WEATHER IN LINCOLN COUNTY


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Port of Newport looks ahead to range of port services when expansion complete


Brad Taylor photo

International Terminal under construction

Now that the NOAA operations are up and running, and approaching a level that some might consider routine, Newport Port Commissioners are now even more focused on getting their other project, the International Terminal, finished up. And when complete, port officials say it will have a deep water dock and a shallow water dock. The docks will be used for general commercial cargo, cruise ship ports o’ call, commercial fishing support, general commerce, heavy loading and unloading for an array of vessels (including NOAA), and other opportunities not yet explored. Port Manager Don Mann said that they are probing possibilities of a combination grant/loan from the Oregon Department of Business Development as well as a Oregon Connect Four grant award. Sum total is around $3.9 million to finish the terminal.

And when it’s finished, the port has a number of large companies that would like to become partners with the port, among them Teevin Brothers based in Rainier. Shawn Teevin addressed the port commission for a while during this week’s port meeting saying that the Port of Newport is poised for a number of substantial economic opportunities in the export business. Teevin said his family has run a large operation out of Rainier that coordinates log shipments not only overseas, but up and down the west coast by barge. Teevin said if Newport allowed them to become a participant in the port’s future they would launch a very environmentally smart and neighbor friendly operation which could provide the port with a million dollars a year in income, or more. Teevin said they would put the Newport community first, with 22 family wage jobs by hiring local residents – not importing them from outside the area. It would also include more than 20 longshoreman when loading a ship that could produce more full time local longshore jobs as business grows. Their operations, he said, are very up to date, with pre-sorting of logs and storing them properly in an environmentally clean and safe facility. Teevin said they would keep noise to a minimum and that they are committed to being good neighbors. Teevin said it is his company’s long traditional philosophy to donate to worthy community projects and programs and that through such outreach they earn the role of being a true community partner.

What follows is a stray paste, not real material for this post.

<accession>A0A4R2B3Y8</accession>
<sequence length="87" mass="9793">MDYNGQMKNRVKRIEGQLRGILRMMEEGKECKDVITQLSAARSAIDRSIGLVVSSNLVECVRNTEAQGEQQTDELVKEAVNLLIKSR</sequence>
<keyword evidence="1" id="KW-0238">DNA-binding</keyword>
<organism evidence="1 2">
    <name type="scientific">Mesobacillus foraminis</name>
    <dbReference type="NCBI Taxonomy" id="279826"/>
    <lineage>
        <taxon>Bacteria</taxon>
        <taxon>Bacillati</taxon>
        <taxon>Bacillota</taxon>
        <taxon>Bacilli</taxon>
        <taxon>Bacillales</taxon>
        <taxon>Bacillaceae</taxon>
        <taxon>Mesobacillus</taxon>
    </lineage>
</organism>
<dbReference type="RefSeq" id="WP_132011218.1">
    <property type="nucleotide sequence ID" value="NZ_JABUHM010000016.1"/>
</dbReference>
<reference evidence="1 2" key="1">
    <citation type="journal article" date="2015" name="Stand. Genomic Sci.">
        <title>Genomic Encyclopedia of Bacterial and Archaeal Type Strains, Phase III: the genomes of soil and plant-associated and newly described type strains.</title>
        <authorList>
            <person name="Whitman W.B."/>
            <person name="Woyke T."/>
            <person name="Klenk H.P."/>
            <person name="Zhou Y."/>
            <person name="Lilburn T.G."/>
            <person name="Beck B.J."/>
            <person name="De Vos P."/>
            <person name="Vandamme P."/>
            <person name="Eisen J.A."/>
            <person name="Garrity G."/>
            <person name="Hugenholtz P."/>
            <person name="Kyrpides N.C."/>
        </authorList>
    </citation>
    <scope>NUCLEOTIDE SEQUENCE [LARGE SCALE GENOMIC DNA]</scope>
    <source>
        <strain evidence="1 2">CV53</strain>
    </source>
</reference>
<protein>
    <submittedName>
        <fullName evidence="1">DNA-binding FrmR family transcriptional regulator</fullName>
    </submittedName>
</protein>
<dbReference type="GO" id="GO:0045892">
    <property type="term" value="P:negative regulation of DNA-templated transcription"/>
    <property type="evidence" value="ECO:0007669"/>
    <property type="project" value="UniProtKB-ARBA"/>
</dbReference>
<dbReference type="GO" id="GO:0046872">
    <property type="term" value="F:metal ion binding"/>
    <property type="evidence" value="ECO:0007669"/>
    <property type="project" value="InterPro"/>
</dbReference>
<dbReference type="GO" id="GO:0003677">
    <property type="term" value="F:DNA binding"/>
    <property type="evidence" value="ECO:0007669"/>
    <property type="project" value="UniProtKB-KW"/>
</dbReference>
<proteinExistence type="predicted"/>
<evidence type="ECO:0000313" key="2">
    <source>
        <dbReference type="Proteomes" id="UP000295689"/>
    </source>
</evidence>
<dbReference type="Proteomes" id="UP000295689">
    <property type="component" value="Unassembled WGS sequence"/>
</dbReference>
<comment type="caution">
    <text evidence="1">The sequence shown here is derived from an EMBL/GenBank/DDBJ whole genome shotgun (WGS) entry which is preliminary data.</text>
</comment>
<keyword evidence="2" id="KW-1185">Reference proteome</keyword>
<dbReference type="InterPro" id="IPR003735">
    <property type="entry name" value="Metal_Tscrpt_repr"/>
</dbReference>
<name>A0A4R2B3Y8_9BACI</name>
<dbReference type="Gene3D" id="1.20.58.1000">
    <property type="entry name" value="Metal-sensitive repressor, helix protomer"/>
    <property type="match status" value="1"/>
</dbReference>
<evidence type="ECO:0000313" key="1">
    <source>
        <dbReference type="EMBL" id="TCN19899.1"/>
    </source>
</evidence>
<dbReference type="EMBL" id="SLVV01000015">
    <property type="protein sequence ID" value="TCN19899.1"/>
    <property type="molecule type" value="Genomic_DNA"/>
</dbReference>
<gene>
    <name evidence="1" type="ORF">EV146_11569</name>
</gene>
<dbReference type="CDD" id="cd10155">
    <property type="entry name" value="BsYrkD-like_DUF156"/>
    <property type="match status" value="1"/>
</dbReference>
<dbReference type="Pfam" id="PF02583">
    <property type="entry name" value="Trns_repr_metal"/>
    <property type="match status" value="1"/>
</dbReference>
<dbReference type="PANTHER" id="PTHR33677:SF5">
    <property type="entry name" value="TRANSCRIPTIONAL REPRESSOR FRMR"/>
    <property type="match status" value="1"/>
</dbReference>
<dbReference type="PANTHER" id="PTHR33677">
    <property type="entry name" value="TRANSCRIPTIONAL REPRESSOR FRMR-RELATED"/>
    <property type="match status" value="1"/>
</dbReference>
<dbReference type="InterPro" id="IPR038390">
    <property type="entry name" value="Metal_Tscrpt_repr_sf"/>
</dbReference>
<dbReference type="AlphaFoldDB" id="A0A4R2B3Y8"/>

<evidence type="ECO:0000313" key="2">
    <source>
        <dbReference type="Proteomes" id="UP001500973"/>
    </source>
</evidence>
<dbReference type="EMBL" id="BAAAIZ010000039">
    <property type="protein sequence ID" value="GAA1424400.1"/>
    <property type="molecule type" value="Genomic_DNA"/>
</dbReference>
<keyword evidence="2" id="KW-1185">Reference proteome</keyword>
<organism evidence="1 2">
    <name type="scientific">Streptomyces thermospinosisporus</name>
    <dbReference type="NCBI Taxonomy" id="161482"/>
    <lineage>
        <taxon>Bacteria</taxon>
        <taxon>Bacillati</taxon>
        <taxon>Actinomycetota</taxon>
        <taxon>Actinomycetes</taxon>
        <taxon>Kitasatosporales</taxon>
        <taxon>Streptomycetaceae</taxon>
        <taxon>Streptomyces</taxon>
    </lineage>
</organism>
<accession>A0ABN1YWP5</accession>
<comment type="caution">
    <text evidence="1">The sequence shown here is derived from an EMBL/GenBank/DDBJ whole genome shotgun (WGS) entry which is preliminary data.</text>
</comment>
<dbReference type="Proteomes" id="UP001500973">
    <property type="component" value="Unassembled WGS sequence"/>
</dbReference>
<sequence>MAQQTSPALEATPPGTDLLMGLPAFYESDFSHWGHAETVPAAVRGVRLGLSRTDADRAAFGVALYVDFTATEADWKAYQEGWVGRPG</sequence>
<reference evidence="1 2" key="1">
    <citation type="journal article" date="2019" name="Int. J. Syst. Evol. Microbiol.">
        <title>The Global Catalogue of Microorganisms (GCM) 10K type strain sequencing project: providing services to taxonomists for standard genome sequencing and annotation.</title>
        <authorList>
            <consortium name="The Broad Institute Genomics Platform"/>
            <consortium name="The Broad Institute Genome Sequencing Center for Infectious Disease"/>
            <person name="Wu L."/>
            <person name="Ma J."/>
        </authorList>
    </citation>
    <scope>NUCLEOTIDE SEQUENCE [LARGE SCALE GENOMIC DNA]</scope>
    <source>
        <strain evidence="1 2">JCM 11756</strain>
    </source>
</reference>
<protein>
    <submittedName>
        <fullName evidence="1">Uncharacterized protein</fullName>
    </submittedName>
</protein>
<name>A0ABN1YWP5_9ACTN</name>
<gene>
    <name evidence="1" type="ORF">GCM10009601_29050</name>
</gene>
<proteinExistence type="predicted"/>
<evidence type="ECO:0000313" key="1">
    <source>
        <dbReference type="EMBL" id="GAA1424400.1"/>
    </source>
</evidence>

As for the viability of the operation, Teevin and others refer to the ports of Astoria and Coos Bay as being frequently backed up with log loads that cause excessive and costly down time as trucks wait to unload onto barges. They say with the Port of Newport rejoining the export family of ports, it could help smooth out port operations for all ports in the northwest and help raise the productivity of log trucking while creating well-paying local jobs.

Port Commissioners thanked Teevin for his company’s interest in the future of the Port of Newport. But they added that before any new operations are launched, the port will hold public meetings to ensure that Newport residents get an accurate picture of what the future holds for port operations along with the costs as well as the economic benefits for the community as a whole. Port Manager Don Mann told News Lincoln County that those meetings are on the near horizon. He said the port should know more sometime this month.

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